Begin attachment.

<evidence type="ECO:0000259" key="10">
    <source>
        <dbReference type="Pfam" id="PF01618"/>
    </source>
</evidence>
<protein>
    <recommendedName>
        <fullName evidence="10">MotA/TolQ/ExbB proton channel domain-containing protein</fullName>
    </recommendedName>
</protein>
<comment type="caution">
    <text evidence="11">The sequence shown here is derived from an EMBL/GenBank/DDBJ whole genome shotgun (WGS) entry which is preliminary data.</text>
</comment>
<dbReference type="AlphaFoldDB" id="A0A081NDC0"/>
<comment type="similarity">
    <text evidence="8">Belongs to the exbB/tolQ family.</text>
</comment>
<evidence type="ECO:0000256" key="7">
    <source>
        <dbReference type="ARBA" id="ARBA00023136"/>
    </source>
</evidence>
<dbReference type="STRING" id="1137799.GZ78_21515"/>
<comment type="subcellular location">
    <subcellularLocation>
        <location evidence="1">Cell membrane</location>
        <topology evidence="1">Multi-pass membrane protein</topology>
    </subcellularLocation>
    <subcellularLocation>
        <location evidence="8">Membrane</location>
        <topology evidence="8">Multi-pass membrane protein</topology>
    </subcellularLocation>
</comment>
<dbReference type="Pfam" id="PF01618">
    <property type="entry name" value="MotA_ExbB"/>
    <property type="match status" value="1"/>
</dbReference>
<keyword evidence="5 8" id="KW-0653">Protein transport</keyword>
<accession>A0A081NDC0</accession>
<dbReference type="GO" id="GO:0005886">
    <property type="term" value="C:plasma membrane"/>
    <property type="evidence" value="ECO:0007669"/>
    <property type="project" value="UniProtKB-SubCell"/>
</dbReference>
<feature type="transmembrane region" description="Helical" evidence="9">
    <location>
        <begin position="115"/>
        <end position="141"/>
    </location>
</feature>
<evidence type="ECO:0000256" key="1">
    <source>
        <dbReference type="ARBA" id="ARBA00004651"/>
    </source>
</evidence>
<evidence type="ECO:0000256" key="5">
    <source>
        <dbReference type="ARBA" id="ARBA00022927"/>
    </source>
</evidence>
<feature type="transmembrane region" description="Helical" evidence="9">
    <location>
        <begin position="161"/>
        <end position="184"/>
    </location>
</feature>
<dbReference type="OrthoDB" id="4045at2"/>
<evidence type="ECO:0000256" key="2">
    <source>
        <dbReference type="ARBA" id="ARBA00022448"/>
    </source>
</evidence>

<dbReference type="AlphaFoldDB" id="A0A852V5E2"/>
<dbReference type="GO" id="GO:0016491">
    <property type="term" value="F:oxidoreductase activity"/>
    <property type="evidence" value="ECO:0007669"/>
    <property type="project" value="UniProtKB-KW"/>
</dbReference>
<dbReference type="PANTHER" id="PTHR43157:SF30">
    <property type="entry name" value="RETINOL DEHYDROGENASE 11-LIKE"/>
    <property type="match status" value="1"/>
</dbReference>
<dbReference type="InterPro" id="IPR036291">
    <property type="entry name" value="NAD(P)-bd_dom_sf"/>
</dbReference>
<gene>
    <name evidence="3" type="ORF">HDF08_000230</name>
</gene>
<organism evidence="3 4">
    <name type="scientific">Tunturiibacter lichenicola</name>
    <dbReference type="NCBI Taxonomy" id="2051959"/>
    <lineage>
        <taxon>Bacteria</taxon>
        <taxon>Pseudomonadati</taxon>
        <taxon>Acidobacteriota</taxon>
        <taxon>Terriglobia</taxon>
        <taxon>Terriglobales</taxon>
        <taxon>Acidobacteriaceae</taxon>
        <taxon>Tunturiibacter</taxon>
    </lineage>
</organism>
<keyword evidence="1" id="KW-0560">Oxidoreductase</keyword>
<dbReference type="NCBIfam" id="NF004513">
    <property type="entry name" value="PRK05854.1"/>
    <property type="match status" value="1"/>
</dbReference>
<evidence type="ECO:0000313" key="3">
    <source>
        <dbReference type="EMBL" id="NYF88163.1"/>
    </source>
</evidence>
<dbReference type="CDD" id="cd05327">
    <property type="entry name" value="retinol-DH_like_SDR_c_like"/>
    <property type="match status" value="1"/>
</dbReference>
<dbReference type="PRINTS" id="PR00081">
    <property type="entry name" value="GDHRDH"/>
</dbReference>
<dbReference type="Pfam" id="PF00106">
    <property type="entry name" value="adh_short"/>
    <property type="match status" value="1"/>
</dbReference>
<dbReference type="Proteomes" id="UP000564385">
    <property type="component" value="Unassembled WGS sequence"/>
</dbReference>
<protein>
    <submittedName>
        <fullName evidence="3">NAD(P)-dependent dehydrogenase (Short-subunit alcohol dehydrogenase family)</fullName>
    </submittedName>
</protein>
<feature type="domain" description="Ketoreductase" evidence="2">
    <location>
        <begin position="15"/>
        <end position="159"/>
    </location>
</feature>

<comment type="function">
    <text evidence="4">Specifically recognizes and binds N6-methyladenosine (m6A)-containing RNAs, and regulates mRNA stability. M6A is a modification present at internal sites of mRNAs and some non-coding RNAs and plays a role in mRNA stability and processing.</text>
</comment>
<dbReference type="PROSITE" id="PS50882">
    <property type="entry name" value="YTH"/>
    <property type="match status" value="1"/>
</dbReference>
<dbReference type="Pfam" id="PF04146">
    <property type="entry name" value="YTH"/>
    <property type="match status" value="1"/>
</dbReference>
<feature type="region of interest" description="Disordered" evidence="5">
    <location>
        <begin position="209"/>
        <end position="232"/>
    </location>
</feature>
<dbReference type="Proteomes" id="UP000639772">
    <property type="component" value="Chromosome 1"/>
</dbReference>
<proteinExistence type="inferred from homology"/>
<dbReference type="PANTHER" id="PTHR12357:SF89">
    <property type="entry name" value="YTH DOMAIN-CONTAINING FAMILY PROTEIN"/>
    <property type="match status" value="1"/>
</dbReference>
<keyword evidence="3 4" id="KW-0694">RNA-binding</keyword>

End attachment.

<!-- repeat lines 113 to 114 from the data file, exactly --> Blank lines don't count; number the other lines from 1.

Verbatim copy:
    <property type="entry name" value="retinol-DH_like_SDR_c_like"/>
    <property type="match status" value="1"/>